The world is tired with words of the Church.
I think I may be too.
Words without actions are dead, I’m tempted to say. Cruel, possibly, too, if it comes to us arrogantly, without humility, a declaration of truth as a statement of power to which others must submit. This can be the case even when the truth being enunciated is ostensibly one of God’s grace in Christ.
But all we have are words. Is this not the case? The words of the Bible, the message of the Gospel. Is not God’s forgiveness a word.
But equally, I’m frightened of the alternative. If the communication of God’s grace in Christ is dependent on my ability to live a saint’s life, then this is all hopeless.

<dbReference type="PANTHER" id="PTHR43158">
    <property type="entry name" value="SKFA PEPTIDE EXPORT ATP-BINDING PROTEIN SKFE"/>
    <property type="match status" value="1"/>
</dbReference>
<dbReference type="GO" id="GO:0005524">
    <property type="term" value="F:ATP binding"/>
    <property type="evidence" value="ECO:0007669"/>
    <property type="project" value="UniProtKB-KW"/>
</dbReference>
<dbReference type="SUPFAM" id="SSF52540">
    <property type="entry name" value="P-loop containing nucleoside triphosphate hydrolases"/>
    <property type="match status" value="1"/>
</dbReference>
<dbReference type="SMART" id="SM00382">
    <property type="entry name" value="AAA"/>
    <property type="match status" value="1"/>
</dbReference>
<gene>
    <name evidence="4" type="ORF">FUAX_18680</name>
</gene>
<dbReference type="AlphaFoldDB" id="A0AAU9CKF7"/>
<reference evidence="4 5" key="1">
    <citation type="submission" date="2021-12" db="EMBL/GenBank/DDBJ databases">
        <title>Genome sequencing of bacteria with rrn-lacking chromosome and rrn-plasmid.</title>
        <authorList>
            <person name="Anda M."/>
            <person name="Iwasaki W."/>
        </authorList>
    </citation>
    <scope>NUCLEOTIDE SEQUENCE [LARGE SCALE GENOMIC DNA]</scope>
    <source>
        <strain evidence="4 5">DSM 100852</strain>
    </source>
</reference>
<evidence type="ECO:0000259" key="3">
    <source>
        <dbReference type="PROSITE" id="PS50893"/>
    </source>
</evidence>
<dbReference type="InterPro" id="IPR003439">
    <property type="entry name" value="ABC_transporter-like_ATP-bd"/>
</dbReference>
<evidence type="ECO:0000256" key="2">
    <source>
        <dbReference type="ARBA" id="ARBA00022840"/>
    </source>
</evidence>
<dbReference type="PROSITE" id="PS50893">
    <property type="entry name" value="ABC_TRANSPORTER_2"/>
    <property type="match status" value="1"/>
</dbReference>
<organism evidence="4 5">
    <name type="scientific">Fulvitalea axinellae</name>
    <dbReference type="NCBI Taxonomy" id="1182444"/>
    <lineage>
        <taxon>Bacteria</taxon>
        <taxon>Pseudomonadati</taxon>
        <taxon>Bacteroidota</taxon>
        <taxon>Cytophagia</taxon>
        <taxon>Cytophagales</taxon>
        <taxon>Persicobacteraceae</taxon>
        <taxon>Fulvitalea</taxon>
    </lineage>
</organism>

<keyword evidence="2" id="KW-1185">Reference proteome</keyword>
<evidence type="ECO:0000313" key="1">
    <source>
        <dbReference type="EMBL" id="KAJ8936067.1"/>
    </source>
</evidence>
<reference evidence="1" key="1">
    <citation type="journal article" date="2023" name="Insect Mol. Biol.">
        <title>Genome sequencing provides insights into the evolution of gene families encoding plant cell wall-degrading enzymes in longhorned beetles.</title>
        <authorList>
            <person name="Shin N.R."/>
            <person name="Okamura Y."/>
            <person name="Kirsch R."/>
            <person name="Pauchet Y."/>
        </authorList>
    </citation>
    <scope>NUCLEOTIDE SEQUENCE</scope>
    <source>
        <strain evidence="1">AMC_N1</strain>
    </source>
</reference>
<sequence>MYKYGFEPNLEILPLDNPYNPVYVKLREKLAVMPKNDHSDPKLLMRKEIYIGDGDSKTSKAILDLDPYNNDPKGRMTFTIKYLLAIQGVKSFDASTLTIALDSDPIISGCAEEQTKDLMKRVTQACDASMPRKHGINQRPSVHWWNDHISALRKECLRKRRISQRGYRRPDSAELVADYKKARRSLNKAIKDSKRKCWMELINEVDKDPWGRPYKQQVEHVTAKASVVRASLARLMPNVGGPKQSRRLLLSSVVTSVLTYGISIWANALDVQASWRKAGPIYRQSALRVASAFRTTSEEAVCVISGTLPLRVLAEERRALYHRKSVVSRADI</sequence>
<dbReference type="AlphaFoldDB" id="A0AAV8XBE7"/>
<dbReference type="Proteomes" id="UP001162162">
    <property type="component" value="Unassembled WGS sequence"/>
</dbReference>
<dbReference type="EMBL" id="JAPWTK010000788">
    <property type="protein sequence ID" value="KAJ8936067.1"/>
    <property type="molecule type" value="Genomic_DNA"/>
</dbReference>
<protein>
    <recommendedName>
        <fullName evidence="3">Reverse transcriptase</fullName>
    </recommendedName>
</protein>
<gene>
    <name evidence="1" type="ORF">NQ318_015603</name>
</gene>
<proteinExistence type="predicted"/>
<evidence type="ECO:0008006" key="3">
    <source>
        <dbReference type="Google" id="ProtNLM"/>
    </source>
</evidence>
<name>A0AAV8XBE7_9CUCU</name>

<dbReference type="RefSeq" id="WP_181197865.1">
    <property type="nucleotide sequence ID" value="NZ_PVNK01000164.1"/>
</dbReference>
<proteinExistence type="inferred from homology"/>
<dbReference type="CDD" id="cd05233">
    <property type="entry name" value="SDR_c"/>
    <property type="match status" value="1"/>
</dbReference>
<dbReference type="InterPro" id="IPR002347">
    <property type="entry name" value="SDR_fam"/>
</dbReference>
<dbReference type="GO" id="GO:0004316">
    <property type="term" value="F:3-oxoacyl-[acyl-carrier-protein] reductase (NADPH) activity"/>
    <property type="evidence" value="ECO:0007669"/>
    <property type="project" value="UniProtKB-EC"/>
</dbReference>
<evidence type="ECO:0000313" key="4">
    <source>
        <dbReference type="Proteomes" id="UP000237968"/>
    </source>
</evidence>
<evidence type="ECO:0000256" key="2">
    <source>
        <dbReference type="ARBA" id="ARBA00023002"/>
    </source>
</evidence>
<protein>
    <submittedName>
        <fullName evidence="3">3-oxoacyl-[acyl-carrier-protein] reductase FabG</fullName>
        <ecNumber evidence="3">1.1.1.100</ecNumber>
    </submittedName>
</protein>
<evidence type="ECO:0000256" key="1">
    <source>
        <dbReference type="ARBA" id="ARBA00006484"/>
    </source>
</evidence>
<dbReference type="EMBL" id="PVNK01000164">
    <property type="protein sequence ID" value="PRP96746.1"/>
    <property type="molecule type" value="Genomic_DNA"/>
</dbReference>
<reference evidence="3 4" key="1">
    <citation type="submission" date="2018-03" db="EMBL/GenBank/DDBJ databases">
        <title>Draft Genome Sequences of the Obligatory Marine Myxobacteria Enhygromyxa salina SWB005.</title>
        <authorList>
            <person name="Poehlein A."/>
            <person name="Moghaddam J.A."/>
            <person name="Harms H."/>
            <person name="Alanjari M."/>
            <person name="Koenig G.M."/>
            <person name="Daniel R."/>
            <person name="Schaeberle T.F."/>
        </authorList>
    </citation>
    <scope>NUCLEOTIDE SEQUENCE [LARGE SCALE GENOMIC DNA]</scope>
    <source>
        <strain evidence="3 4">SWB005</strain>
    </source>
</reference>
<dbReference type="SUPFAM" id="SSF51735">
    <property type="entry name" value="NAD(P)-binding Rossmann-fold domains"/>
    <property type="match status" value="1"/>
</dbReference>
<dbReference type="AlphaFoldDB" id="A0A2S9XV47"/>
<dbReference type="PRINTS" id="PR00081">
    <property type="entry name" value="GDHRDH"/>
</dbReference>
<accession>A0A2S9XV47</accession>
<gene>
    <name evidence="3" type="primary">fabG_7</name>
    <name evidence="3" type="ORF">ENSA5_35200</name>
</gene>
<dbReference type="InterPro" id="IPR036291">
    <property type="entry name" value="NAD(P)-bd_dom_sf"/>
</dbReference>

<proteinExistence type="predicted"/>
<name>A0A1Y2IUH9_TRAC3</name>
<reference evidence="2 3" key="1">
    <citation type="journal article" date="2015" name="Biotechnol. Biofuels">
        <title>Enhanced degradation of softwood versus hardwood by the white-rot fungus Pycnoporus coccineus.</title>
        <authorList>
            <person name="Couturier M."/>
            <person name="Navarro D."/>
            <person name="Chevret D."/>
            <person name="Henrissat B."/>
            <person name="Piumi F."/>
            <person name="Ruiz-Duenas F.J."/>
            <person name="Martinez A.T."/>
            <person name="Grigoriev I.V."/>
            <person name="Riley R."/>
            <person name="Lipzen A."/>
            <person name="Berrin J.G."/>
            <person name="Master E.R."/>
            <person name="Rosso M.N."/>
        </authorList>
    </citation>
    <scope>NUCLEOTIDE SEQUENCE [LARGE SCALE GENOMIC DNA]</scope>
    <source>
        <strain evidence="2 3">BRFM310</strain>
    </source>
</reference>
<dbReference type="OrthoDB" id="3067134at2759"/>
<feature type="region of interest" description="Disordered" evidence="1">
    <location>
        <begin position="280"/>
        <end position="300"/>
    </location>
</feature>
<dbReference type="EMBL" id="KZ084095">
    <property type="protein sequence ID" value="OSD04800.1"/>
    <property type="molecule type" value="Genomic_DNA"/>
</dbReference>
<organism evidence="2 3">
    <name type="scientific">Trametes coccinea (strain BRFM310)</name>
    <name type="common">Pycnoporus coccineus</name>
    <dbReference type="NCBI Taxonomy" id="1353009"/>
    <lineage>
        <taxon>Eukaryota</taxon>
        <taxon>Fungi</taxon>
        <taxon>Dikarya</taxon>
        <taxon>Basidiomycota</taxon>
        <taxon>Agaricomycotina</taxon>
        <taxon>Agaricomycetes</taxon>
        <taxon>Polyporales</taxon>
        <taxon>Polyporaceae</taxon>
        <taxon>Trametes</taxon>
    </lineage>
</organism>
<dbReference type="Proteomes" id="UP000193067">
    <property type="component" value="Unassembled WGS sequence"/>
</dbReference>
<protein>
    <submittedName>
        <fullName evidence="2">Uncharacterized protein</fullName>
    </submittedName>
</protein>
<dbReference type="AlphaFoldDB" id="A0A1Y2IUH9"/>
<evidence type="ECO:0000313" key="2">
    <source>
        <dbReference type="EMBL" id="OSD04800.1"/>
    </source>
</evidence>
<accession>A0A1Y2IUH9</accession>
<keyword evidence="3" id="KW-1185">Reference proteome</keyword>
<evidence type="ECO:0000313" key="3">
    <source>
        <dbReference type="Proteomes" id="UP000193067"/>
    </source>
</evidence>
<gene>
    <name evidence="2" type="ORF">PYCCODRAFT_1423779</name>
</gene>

We can’t rightly talk about evangelism independently of the nature, character, attitude of those who witness to Christ and how this is formed by the Gospel.
Christians, and the Church, do not possess a truth that they are responsible for communicating to the world. (Yes, it can be seen that way, but it may not be helpful in this day.) Instead, we are those who have heard the Word of God and so found themselves to be guilty, proud, arrogant, possessive, fearful. In Christ we find ourselves to be both judged and acquitted at one and the next moment.
All we can do, all we should do, is live in the light of this, in humility and quietness and faithfulness. Our words as the church are empty. We have nothing to say, no position of power from which to argue and convince. On that basis we will realise our position is hopeless and we will be driven to prayer.
Does this mean we will say nothing? No, it just means that we must experience the knowledge of our state before Christ, judged and loved, before we can adequately witness to him before others.
Anything else will just be propaganda.